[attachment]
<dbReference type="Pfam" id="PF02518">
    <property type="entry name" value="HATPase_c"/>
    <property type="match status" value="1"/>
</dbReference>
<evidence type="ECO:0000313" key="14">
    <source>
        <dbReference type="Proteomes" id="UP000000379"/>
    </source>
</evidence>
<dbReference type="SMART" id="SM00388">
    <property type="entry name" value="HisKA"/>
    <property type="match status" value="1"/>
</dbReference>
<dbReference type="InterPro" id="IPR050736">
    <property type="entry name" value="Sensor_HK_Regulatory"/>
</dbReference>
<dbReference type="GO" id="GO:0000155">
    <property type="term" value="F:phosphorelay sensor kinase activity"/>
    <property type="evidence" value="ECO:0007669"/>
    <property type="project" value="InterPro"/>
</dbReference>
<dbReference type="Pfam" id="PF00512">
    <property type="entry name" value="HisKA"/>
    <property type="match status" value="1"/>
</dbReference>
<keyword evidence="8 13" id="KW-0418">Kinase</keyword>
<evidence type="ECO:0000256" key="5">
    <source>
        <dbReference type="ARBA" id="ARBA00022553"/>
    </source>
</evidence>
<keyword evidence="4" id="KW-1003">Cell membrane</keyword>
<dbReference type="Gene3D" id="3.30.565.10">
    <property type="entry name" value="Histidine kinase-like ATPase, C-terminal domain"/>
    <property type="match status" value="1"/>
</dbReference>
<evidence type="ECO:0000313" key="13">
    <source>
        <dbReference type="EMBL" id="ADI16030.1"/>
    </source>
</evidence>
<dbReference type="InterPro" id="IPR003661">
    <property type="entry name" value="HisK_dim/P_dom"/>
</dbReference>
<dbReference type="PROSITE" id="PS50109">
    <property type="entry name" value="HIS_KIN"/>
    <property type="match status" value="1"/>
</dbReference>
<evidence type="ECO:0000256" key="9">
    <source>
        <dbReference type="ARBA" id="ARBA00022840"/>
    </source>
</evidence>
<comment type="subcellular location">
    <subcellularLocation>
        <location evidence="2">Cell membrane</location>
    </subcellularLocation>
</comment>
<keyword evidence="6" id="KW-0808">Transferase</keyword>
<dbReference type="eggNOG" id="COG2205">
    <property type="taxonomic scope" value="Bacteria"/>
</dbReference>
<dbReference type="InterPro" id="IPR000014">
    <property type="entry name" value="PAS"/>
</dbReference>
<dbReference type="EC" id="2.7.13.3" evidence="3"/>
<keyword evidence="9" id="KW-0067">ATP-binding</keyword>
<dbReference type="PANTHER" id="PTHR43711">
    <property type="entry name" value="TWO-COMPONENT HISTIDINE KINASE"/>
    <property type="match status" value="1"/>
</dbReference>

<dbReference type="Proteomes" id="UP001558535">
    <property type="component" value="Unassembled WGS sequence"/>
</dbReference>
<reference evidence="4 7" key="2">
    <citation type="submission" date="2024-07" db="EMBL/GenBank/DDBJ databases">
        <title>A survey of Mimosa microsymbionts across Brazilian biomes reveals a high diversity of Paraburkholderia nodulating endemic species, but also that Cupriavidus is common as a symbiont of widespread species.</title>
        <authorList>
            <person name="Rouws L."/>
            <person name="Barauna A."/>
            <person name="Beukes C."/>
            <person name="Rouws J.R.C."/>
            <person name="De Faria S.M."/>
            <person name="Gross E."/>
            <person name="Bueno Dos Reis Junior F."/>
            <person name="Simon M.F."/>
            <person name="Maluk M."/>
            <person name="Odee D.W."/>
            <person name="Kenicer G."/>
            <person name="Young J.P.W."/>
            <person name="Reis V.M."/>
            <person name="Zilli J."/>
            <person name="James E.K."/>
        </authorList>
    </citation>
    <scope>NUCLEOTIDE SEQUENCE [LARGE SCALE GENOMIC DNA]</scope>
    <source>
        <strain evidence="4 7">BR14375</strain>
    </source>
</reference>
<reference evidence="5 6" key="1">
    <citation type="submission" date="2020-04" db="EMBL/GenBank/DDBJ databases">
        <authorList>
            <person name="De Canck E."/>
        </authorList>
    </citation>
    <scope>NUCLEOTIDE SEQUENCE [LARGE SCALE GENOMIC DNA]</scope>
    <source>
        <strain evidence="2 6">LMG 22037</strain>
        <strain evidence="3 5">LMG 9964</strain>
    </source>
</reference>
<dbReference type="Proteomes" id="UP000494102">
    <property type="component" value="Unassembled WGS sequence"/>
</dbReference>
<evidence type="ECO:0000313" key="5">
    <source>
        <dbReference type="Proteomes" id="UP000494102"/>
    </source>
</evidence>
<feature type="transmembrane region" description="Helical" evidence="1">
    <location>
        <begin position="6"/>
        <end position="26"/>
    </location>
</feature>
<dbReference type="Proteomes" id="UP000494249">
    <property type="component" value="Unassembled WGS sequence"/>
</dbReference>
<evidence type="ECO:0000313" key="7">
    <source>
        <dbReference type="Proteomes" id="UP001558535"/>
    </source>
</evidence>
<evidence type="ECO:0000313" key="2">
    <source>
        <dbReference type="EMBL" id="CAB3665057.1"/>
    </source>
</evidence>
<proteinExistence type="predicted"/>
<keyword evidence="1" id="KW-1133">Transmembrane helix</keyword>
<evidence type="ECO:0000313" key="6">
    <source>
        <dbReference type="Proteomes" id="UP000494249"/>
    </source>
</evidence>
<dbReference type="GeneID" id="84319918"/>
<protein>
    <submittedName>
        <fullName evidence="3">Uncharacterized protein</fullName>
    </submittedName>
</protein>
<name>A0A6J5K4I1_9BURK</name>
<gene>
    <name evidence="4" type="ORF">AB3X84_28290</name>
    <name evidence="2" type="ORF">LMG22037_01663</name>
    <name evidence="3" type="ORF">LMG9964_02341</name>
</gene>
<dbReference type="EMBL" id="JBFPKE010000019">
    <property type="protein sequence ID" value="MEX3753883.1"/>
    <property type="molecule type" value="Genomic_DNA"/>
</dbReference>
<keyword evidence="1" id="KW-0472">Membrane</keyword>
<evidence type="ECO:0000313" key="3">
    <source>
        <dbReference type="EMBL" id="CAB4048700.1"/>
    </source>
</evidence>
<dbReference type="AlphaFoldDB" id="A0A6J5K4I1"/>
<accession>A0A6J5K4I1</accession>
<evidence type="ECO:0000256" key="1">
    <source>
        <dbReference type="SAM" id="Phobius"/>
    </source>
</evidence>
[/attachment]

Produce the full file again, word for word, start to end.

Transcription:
<dbReference type="Pfam" id="PF02518">
    <property type="entry name" value="HATPase_c"/>
    <property type="match status" value="1"/>
</dbReference>
<evidence type="ECO:0000313" key="14">
    <source>
        <dbReference type="Proteomes" id="UP000000379"/>
    </source>
</evidence>
<dbReference type="SMART" id="SM00388">
    <property type="entry name" value="HisKA"/>
    <property type="match status" value="1"/>
</dbReference>
<dbReference type="InterPro" id="IPR050736">
    <property type="entry name" value="Sensor_HK_Regulatory"/>
</dbReference>
<dbReference type="GO" id="GO:0000155">
    <property type="term" value="F:phosphorelay sensor kinase activity"/>
    <property type="evidence" value="ECO:0007669"/>
    <property type="project" value="InterPro"/>
</dbReference>
<dbReference type="Pfam" id="PF00512">
    <property type="entry name" value="HisKA"/>
    <property type="match status" value="1"/>
</dbReference>
<keyword evidence="8 13" id="KW-0418">Kinase</keyword>
<evidence type="ECO:0000256" key="5">
    <source>
        <dbReference type="ARBA" id="ARBA00022553"/>
    </source>
</evidence>
<keyword evidence="4" id="KW-1003">Cell membrane</keyword>
<dbReference type="Gene3D" id="3.30.565.10">
    <property type="entry name" value="Histidine kinase-like ATPase, C-terminal domain"/>
    <property type="match status" value="1"/>
</dbReference>
<evidence type="ECO:0000313" key="13">
    <source>
        <dbReference type="EMBL" id="ADI16030.1"/>
    </source>
</evidence>
<dbReference type="InterPro" id="IPR003661">
    <property type="entry name" value="HisK_dim/P_dom"/>
</dbReference>
<dbReference type="PROSITE" id="PS50109">
    <property type="entry name" value="HIS_KIN"/>
    <property type="match status" value="1"/>
</dbReference>
<evidence type="ECO:0000256" key="9">
    <source>
        <dbReference type="ARBA" id="ARBA00022840"/>
    </source>
</evidence>
<comment type="subcellular location">
    <subcellularLocation>
        <location evidence="2">Cell membrane</location>
    </subcellularLocation>
</comment>
<keyword evidence="6" id="KW-0808">Transferase</keyword>
<dbReference type="eggNOG" id="COG2205">
    <property type="taxonomic scope" value="Bacteria"/>
</dbReference>
<dbReference type="InterPro" id="IPR000014">
    <property type="entry name" value="PAS"/>
</dbReference>
<dbReference type="EC" id="2.7.13.3" evidence="3"/>
<keyword evidence="9" id="KW-0067">ATP-binding</keyword>
<dbReference type="PANTHER" id="PTHR43711">
    <property type="entry name" value="TWO-COMPONENT HISTIDINE KINASE"/>
    <property type="match status" value="1"/>
</dbReference>

<dbReference type="Proteomes" id="UP001558535">
    <property type="component" value="Unassembled WGS sequence"/>
</dbReference>
<reference evidence="4 7" key="2">
    <citation type="submission" date="2024-07" db="EMBL/GenBank/DDBJ databases">
        <title>A survey of Mimosa microsymbionts across Brazilian biomes reveals a high diversity of Paraburkholderia nodulating endemic species, but also that Cupriavidus is common as a symbiont of widespread species.</title>
        <authorList>
            <person name="Rouws L."/>
            <person name="Barauna A."/>
            <person name="Beukes C."/>
            <person name="Rouws J.R.C."/>
            <person name="De Faria S.M."/>
            <person name="Gross E."/>
            <person name="Bueno Dos Reis Junior F."/>
            <person name="Simon M.F."/>
            <person name="Maluk M."/>
            <person name="Odee D.W."/>
            <person name="Kenicer G."/>
            <person name="Young J.P.W."/>
            <person name="Reis V.M."/>
            <person name="Zilli J."/>
            <person name="James E.K."/>
        </authorList>
    </citation>
    <scope>NUCLEOTIDE SEQUENCE [LARGE SCALE GENOMIC DNA]</scope>
    <source>
        <strain evidence="4 7">BR14375</strain>
    </source>
</reference>
<reference evidence="5 6" key="1">
    <citation type="submission" date="2020-04" db="EMBL/GenBank/DDBJ databases">
        <authorList>
            <person name="De Canck E."/>
        </authorList>
    </citation>
    <scope>NUCLEOTIDE SEQUENCE [LARGE SCALE GENOMIC DNA]</scope>
    <source>
        <strain evidence="2 6">LMG 22037</strain>
        <strain evidence="3 5">LMG 9964</strain>
    </source>
</reference>
<dbReference type="Proteomes" id="UP000494102">
    <property type="component" value="Unassembled WGS sequence"/>
</dbReference>
<evidence type="ECO:0000313" key="5">
    <source>
        <dbReference type="Proteomes" id="UP000494102"/>
    </source>
</evidence>
<feature type="transmembrane region" description="Helical" evidence="1">
    <location>
        <begin position="6"/>
        <end position="26"/>
    </location>
</feature>
<dbReference type="Proteomes" id="UP000494249">
    <property type="component" value="Unassembled WGS sequence"/>
</dbReference>
<evidence type="ECO:0000313" key="7">
    <source>
        <dbReference type="Proteomes" id="UP001558535"/>
    </source>
</evidence>
<evidence type="ECO:0000313" key="2">
    <source>
        <dbReference type="EMBL" id="CAB3665057.1"/>
    </source>
</evidence>
<proteinExistence type="predicted"/>
<keyword evidence="1" id="KW-1133">Transmembrane helix</keyword>
<evidence type="ECO:0000313" key="6">
    <source>
        <dbReference type="Proteomes" id="UP000494249"/>
    </source>
</evidence>
<dbReference type="GeneID" id="84319918"/>
<protein>
    <submittedName>
        <fullName evidence="3">Uncharacterized protein</fullName>
    </submittedName>
</protein>
<name>A0A6J5K4I1_9BURK</name>
<gene>
    <name evidence="4" type="ORF">AB3X84_28290</name>
    <name evidence="2" type="ORF">LMG22037_01663</name>
    <name evidence="3" type="ORF">LMG9964_02341</name>
</gene>
<dbReference type="EMBL" id="JBFPKE010000019">
    <property type="protein sequence ID" value="MEX3753883.1"/>
    <property type="molecule type" value="Genomic_DNA"/>
</dbReference>
<keyword evidence="1" id="KW-0472">Membrane</keyword>
<evidence type="ECO:0000313" key="3">
    <source>
        <dbReference type="EMBL" id="CAB4048700.1"/>
    </source>
</evidence>
<dbReference type="AlphaFoldDB" id="A0A6J5K4I1"/>
<accession>A0A6J5K4I1</accession>
<evidence type="ECO:0000256" key="1">
    <source>
        <dbReference type="SAM" id="Phobius"/>
    </source>
</evidence>